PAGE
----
Tale of Two Bicycles

Number Nine

 

Leaning into a left turn at 19 mph, I was off to a flying start on my first ride of the season on my Trek 1.2 road bike. On the two-block long downhill immediately after the turn, I hit 25 mph. I was heading to the Glacial Drumlin Trail on my fast bike, the one that I ride strictly for fun. And I was having a good time. Sometimes, you just want to go fast. This was one of those days.

The weather in Wisconsin was finally headed toward summer, and it was time to break out my road bike. Until the salt, broken bits of concrete, and other debris are cleared from Waukesha’s winter-ravaged streets, I ride my 18-year-old Trek 7200 hybrid. It is my everyday bike.

It is the bicycle that I ride to work. Weighed down with a carrying rack and panniers to carry my lunch, rain suit, and other commuter gear, the bike is outfitted with upright handlebars and wide tires to maneuver streets littered with debris in the spring and leaves in the fall. It’s sturdy, carries a load, and is always ready to go no matter the weather. And because it is an older bike, mud isn’t a concern.

My road bike, on the other hand, is like a sports car. It’s stripped down, lightweight, and built for speed. It is flat out fun to ride. The bike serves no other purpose, but that is plenty.

Since I was 19 years old, I’ve always owned two or more bikes. Bikes fulfill different functions. Owning more than one bicycle make it easier to ride in varying circumstances. I cut my bicycle fleet from four to two in recent years because I wasn’t riding the other bikes. Two is enough at this point in my life. Of course, that is subject to change. (I’m thinking about a fat tire bike to ride in the winter.)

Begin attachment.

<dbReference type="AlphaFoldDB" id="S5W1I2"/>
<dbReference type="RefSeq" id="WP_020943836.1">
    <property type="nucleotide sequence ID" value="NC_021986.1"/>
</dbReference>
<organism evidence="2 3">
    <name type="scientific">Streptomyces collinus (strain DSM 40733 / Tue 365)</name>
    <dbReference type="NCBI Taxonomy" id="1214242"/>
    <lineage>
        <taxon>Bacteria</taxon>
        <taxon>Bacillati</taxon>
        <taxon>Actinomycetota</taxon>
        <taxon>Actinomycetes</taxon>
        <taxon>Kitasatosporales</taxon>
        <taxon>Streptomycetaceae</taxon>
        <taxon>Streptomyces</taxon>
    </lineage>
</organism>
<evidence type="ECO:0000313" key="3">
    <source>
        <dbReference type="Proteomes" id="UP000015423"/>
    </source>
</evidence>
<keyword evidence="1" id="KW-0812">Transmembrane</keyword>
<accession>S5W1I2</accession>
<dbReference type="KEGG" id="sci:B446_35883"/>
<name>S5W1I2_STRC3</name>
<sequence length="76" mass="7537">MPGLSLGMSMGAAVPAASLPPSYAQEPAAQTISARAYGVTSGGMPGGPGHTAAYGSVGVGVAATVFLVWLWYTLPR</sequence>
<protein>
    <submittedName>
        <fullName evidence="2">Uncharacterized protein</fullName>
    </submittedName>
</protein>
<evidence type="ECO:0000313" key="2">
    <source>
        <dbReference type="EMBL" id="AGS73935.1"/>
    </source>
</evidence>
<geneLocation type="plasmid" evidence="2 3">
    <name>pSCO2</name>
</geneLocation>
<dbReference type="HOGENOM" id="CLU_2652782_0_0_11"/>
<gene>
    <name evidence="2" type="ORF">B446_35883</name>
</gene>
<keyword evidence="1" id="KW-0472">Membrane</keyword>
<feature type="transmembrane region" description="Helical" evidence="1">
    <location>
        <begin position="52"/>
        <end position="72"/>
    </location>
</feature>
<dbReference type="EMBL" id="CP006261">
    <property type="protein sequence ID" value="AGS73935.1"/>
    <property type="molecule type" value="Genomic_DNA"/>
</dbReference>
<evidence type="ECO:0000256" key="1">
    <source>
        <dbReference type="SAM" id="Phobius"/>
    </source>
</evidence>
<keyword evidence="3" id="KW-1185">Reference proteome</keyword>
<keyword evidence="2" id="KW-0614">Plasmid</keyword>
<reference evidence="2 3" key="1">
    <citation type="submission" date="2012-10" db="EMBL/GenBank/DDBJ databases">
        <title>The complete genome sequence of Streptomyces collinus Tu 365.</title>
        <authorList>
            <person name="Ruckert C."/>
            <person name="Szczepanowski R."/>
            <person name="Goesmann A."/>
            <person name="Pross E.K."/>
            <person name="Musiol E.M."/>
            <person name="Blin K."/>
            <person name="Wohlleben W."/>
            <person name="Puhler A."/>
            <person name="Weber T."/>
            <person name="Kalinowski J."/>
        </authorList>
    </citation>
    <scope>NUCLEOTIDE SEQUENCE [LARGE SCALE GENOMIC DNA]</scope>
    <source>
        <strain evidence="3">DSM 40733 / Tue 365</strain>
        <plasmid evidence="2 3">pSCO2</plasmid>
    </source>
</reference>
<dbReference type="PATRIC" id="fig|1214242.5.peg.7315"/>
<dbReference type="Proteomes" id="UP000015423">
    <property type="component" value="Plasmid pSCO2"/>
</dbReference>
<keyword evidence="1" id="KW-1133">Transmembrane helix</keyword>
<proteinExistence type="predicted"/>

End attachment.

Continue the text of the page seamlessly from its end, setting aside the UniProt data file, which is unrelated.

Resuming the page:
Like I said, bikes serve different purposes. The road bike is for going fast, so I will generally wear cycling shorts, cleats, and gloves. These protect the contact points (hands, feet and crotch) and help me to stay on the bike for extended periods of time. When it’s cold, I’ll add layers and a pair of tights. When it gets so cold that I need long pants and boots to keep warm, I put away the road bike and use my everyday bike.

The everyday bike requires no special clothing or shoes, which makes it easy to ride. If I want to go for a quick ride to the store, or just for fun, there’s no need to change clothes.

Dual-sided pedals add to the bike’s versatility. A cleat set is mounted on one side of the pedals for the days when I want to clip in and go for a long ride. The other side is a solid platform, which enables me to ride in regular shoes. I can even ride in boots when it is really cold.

I add or subtract gear from my everyday bike as needed. When I want to ride on the weekend, but conditions aren’t right for my road bike, I’ll remove the panniers and add a handlebar bag to hold my phone, wallet and keys. Lights can be added or removed in a few seconds. The bike is versatile, and helps me get out on days when I don’t want to ride my road bike.

Any day that I can get out on the bike is a good day to me. Bikes for different conditions, and pedals that can adapt to the kind of riding that I want to do on a particular day, make it easier for me to get out more often. And that is a good thing.

 

 

 

 

 

 

Glacial Drumlin Trail

Bicycle Commuting

Trek Bicycles

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